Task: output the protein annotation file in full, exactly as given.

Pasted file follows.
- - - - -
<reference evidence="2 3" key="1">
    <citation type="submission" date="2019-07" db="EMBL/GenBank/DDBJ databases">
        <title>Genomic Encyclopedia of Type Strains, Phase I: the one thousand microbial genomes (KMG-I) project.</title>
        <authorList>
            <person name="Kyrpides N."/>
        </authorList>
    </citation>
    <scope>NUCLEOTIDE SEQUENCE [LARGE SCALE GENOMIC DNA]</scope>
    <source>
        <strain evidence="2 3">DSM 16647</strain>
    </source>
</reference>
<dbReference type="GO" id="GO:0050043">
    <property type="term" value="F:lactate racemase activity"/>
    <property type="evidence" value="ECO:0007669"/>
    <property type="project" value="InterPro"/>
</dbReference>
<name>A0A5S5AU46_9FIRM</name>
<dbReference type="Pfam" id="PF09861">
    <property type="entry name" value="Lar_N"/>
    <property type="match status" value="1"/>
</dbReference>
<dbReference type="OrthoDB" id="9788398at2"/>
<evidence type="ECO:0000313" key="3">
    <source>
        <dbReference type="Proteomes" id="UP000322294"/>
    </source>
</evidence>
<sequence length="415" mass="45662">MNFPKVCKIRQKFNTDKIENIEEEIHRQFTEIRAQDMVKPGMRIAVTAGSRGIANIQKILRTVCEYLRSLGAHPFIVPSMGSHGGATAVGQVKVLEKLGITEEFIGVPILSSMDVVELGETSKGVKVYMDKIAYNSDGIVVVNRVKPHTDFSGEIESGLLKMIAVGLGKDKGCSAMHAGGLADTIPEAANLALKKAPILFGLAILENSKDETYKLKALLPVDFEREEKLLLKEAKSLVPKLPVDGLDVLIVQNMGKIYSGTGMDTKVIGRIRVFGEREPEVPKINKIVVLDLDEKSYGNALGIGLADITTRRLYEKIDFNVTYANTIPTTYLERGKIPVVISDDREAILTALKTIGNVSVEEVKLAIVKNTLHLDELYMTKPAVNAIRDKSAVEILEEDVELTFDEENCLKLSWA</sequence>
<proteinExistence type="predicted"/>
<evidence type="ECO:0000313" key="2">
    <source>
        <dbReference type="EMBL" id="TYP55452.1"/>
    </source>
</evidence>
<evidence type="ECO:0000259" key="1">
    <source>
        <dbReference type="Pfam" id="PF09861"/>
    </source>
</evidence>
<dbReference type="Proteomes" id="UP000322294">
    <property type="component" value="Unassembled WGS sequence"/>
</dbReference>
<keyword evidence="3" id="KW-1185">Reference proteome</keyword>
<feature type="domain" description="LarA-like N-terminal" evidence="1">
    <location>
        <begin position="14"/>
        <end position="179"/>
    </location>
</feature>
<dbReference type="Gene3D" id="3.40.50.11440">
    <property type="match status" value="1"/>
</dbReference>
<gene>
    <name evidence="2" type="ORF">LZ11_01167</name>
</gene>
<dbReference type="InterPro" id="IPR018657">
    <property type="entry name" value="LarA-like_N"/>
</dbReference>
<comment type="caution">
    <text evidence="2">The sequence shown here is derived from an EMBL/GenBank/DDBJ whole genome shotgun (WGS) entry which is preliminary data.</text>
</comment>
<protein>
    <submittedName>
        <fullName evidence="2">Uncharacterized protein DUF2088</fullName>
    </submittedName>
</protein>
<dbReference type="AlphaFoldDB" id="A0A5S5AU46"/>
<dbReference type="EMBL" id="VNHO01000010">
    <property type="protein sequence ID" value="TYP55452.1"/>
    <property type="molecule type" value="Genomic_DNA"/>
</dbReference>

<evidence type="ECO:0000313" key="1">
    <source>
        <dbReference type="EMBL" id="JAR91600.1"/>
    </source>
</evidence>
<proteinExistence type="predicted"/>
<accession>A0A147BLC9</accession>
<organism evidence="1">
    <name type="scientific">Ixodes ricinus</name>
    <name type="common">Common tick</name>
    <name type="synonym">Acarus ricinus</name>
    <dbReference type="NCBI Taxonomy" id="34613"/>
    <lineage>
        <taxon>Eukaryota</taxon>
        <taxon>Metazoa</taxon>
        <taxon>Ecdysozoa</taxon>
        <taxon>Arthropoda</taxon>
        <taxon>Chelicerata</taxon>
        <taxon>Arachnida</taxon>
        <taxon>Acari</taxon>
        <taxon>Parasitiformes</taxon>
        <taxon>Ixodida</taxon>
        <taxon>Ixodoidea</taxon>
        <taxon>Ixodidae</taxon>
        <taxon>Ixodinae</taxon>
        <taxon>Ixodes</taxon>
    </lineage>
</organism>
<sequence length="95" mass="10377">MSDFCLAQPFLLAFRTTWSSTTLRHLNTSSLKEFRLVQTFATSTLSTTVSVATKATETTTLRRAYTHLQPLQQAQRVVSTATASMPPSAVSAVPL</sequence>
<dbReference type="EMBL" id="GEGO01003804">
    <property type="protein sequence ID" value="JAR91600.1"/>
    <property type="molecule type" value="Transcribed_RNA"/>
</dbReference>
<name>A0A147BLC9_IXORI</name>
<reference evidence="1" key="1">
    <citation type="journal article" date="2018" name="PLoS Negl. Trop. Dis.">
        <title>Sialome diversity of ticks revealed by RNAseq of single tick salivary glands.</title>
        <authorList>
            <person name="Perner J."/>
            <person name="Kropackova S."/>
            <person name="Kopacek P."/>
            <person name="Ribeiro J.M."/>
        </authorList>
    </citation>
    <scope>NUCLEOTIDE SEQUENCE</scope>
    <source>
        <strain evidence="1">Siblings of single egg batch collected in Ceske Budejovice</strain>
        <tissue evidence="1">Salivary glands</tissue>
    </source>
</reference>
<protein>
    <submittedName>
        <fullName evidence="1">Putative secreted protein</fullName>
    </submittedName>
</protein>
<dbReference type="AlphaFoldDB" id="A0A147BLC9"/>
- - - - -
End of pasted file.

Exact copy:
<reference evidence="2 3" key="1">
    <citation type="submission" date="2019-07" db="EMBL/GenBank/DDBJ databases">
        <title>Genomic Encyclopedia of Type Strains, Phase I: the one thousand microbial genomes (KMG-I) project.</title>
        <authorList>
            <person name="Kyrpides N."/>
        </authorList>
    </citation>
    <scope>NUCLEOTIDE SEQUENCE [LARGE SCALE GENOMIC DNA]</scope>
    <source>
        <strain evidence="2 3">DSM 16647</strain>
    </source>
</reference>
<dbReference type="GO" id="GO:0050043">
    <property type="term" value="F:lactate racemase activity"/>
    <property type="evidence" value="ECO:0007669"/>
    <property type="project" value="InterPro"/>
</dbReference>
<name>A0A5S5AU46_9FIRM</name>
<dbReference type="Pfam" id="PF09861">
    <property type="entry name" value="Lar_N"/>
    <property type="match status" value="1"/>
</dbReference>
<dbReference type="OrthoDB" id="9788398at2"/>
<evidence type="ECO:0000313" key="3">
    <source>
        <dbReference type="Proteomes" id="UP000322294"/>
    </source>
</evidence>
<sequence length="415" mass="45662">MNFPKVCKIRQKFNTDKIENIEEEIHRQFTEIRAQDMVKPGMRIAVTAGSRGIANIQKILRTVCEYLRSLGAHPFIVPSMGSHGGATAVGQVKVLEKLGITEEFIGVPILSSMDVVELGETSKGVKVYMDKIAYNSDGIVVVNRVKPHTDFSGEIESGLLKMIAVGLGKDKGCSAMHAGGLADTIPEAANLALKKAPILFGLAILENSKDETYKLKALLPVDFEREEKLLLKEAKSLVPKLPVDGLDVLIVQNMGKIYSGTGMDTKVIGRIRVFGEREPEVPKINKIVVLDLDEKSYGNALGIGLADITTRRLYEKIDFNVTYANTIPTTYLERGKIPVVISDDREAILTALKTIGNVSVEEVKLAIVKNTLHLDELYMTKPAVNAIRDKSAVEILEEDVELTFDEENCLKLSWA</sequence>
<proteinExistence type="predicted"/>
<evidence type="ECO:0000313" key="2">
    <source>
        <dbReference type="EMBL" id="TYP55452.1"/>
    </source>
</evidence>
<evidence type="ECO:0000259" key="1">
    <source>
        <dbReference type="Pfam" id="PF09861"/>
    </source>
</evidence>
<dbReference type="Proteomes" id="UP000322294">
    <property type="component" value="Unassembled WGS sequence"/>
</dbReference>
<keyword evidence="3" id="KW-1185">Reference proteome</keyword>
<feature type="domain" description="LarA-like N-terminal" evidence="1">
    <location>
        <begin position="14"/>
        <end position="179"/>
    </location>
</feature>
<dbReference type="Gene3D" id="3.40.50.11440">
    <property type="match status" value="1"/>
</dbReference>
<gene>
    <name evidence="2" type="ORF">LZ11_01167</name>
</gene>
<dbReference type="InterPro" id="IPR018657">
    <property type="entry name" value="LarA-like_N"/>
</dbReference>
<comment type="caution">
    <text evidence="2">The sequence shown here is derived from an EMBL/GenBank/DDBJ whole genome shotgun (WGS) entry which is preliminary data.</text>
</comment>
<protein>
    <submittedName>
        <fullName evidence="2">Uncharacterized protein DUF2088</fullName>
    </submittedName>
</protein>
<dbReference type="AlphaFoldDB" id="A0A5S5AU46"/>
<dbReference type="EMBL" id="VNHO01000010">
    <property type="protein sequence ID" value="TYP55452.1"/>
    <property type="molecule type" value="Genomic_DNA"/>
</dbReference>

<evidence type="ECO:0000313" key="1">
    <source>
        <dbReference type="EMBL" id="JAR91600.1"/>
    </source>
</evidence>
<proteinExistence type="predicted"/>
<accession>A0A147BLC9</accession>
<organism evidence="1">
    <name type="scientific">Ixodes ricinus</name>
    <name type="common">Common tick</name>
    <name type="synonym">Acarus ricinus</name>
    <dbReference type="NCBI Taxonomy" id="34613"/>
    <lineage>
        <taxon>Eukaryota</taxon>
        <taxon>Metazoa</taxon>
        <taxon>Ecdysozoa</taxon>
        <taxon>Arthropoda</taxon>
        <taxon>Chelicerata</taxon>
        <taxon>Arachnida</taxon>
        <taxon>Acari</taxon>
        <taxon>Parasitiformes</taxon>
        <taxon>Ixodida</taxon>
        <taxon>Ixodoidea</taxon>
        <taxon>Ixodidae</taxon>
        <taxon>Ixodinae</taxon>
        <taxon>Ixodes</taxon>
    </lineage>
</organism>
<sequence length="95" mass="10377">MSDFCLAQPFLLAFRTTWSSTTLRHLNTSSLKEFRLVQTFATSTLSTTVSVATKATETTTLRRAYTHLQPLQQAQRVVSTATASMPPSAVSAVPL</sequence>
<dbReference type="EMBL" id="GEGO01003804">
    <property type="protein sequence ID" value="JAR91600.1"/>
    <property type="molecule type" value="Transcribed_RNA"/>
</dbReference>
<name>A0A147BLC9_IXORI</name>
<reference evidence="1" key="1">
    <citation type="journal article" date="2018" name="PLoS Negl. Trop. Dis.">
        <title>Sialome diversity of ticks revealed by RNAseq of single tick salivary glands.</title>
        <authorList>
            <person name="Perner J."/>
            <person name="Kropackova S."/>
            <person name="Kopacek P."/>
            <person name="Ribeiro J.M."/>
        </authorList>
    </citation>
    <scope>NUCLEOTIDE SEQUENCE</scope>
    <source>
        <strain evidence="1">Siblings of single egg batch collected in Ceske Budejovice</strain>
        <tissue evidence="1">Salivary glands</tissue>
    </source>
</reference>
<protein>
    <submittedName>
        <fullName evidence="1">Putative secreted protein</fullName>
    </submittedName>
</protein>
<dbReference type="AlphaFoldDB" id="A0A147BLC9"/>